Here's Why LIQUI MOLY Actually Works
If I asked you to name a brand of motor oil, a number of brands might pop into your mind. Castrol, Mobil 1, Valvoline, etc. One thing in common among these brands is the ability to find them anywhere you go. The convenience is undeniable, and because you've used them for years, you have no reason to use anything else.
On the flip side, what if there was something a little bit better? A product that gave you just that little extra peace of mind? Sometimes it's worth looking a little harder for a better product. Enter: LIQUI MOLY.
LIQUI MOLY may be a relatively unknown brand in North America, but the German company has been around since 1957 and to this day, still manufactures all of their products there. Their first product, MoS2 oil additive, contained the solid lubricant molybdenum disulfide which allowed engines to run for a short period of time without oil, which was perfect for emergency situations.
Molybdenum Disulfide in its natural form is similar in feel to graphite – the same, slippery stuff found on the tip of your pencil. MoS2 (the chemical composition), when tested for friction, has a coefficient value of <0.1. For comparison, Teflon on Teflon has a coefficient of 0.04 while steel on steel has a coefficient of 0.57. Alternative uses of MoS2 include gun lubrication and CV joints. And when you're talking engine friction, lower is ALWAYS better.
So what makes LIQUI MOLY Motor oil different? Let’s start with some basics.
Your engine contains multiple moving components such as your crank, valves, and pistons. In addition to these movements, there are thousands of explosions every minute that occur in the combustion chambers. Heat and friction in an engine, when not properly managed, leads to engine wear. The only way to reduce this is to make sure you choose the right engine oil.
If you live somewhere that experiences snowy weather on a recurring basis, it's normal to start your car in extremely cold conditions. Zero degrees Fahrenheit is not that uncommon, and in these conditions, it's important that your engine oil is up to the task, because cold weather will reduce the viscosity of the oil, potentially causing dry running of your engine for a short period of time. In this case, the film your oil leaves behind is extremely important, as is it's ability to flow at low temperatures. Multiply this over a number of cold starts with the incorrect oil, you could end up with increased engine and oil pump wear.
When riding a motorcycle, the high RPMs of the engine demand slightly more attention than normal. The smaller components can lead to greater oil wear due to high-shear conditions, situations where the oil is forced from a high pressure to low pressure area (piston rings, oil pump, etc) or vice-versa.
If you’re the type to take your car out onto the track, you’ll obviously be stressing the engine and all it's rotating components more than the average driver. Increased heat will cause oil to break down faster, and again, the high RPMs demand consistent lubrication.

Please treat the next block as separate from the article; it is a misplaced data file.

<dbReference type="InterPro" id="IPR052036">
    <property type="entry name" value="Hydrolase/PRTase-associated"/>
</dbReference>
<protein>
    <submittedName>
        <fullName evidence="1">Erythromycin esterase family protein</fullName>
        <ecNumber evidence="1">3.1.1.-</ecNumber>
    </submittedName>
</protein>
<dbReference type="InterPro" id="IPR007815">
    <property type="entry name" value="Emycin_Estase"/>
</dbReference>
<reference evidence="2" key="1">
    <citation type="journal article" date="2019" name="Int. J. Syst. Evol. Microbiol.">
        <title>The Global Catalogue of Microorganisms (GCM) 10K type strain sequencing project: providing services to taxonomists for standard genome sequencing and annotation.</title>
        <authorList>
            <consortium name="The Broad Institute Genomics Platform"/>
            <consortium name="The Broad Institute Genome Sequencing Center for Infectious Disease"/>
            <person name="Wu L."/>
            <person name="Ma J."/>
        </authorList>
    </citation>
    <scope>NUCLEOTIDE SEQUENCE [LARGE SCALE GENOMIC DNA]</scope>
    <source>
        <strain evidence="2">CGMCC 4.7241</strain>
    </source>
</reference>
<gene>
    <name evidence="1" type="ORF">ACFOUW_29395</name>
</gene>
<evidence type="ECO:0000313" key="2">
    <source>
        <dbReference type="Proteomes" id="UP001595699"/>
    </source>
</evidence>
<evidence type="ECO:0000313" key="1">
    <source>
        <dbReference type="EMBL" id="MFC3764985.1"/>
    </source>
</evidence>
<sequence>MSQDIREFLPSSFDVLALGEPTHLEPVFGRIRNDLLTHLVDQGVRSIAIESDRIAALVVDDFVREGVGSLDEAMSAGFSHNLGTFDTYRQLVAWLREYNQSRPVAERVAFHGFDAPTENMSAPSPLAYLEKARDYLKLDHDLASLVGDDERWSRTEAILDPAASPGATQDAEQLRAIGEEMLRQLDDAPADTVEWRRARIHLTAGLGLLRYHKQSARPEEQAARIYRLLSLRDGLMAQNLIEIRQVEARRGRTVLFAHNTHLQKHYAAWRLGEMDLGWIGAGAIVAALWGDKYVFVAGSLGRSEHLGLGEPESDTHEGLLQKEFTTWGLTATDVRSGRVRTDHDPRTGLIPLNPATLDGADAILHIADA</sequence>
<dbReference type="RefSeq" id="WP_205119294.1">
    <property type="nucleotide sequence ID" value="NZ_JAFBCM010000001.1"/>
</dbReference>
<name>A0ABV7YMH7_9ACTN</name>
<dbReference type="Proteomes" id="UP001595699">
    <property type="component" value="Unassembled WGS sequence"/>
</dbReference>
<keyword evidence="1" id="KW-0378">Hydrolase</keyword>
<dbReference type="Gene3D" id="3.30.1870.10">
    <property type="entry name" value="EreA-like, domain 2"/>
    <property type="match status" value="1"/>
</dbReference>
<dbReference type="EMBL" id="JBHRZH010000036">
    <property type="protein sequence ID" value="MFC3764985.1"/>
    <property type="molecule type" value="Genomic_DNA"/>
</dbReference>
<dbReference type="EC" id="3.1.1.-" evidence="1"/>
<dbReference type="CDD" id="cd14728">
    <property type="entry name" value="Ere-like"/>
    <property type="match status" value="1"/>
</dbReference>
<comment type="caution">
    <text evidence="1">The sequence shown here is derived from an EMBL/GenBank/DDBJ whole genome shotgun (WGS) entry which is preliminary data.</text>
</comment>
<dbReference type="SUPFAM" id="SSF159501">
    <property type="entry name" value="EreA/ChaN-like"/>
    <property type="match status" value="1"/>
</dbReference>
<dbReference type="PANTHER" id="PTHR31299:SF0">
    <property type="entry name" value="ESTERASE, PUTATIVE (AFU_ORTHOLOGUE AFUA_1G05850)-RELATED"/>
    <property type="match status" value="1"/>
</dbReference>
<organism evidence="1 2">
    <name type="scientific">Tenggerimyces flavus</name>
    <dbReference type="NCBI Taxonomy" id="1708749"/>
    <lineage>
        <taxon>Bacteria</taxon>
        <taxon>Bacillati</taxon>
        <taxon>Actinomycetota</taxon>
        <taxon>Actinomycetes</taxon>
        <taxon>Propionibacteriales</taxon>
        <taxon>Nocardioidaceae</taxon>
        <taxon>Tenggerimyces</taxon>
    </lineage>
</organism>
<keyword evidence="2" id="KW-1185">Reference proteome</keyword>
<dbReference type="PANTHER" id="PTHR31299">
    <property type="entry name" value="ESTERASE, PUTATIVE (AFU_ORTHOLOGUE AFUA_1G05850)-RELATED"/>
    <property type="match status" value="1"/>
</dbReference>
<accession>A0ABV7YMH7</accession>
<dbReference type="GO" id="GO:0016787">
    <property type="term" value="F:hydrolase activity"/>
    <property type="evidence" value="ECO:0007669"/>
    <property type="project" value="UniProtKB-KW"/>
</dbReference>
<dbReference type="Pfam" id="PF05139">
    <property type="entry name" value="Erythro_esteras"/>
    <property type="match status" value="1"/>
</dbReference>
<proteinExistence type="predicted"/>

Lastly, maybe you’re the type who drives an older vehicle and are more conscious about engine wear, like me. With my engine nearing 460,000 kms, I find it important to always fill up with quality motor oil.
Keep in mind, today's modern engines are designed and manufactured to such high tolerances that choosing the wrong oil viscosity really can be harmful to an engine. As a visual, image a pump that was designed to move water from one place to another. Now, imagine that same pump trying to move honey...it's just not going to work and that pump will die very quickly. Modern engines that are spec’d with lower weight oils (0W20) may have situations of increased wear if a heavier weight oil is used (10W30).
So let’s get back to LIQUI MOLY.
Generally, racing is a great place to advertise your products, not only for the publicity but for the worse-than-real-world conditions race cars endure. Since 2015, LIQUI MOLY has been the sole provider of lubricants to all the Moto2 and Moto3 race teams. The fact that LIQUI MOLY supports these racing series shows that they are willing to stand behind a good product. Without proof of how good your products are, what’s the point?
Liqui Moly MoS2, still containing molybdenum disulfide like their first product, has been formulated as an almost be-all-end-all engine oil. It has good cold-start behavior, as well as improved wear characteristics for modern engines.
Liqui Moly MoS2 is also recommended for older Porsches with air-cooled engines. The extra additives are very effective at reducing wear for high-heat situations, another difficulty for oil manufacturers. High heat = lower viscosity of the oil, and in extreme cases, less lubrication. The MoS2 additive coats all moving components with a low-friction surface to mitigate any problems that may arise with the oil. When you’re dealing with 40-50-year-old cars and engines, why not use the best?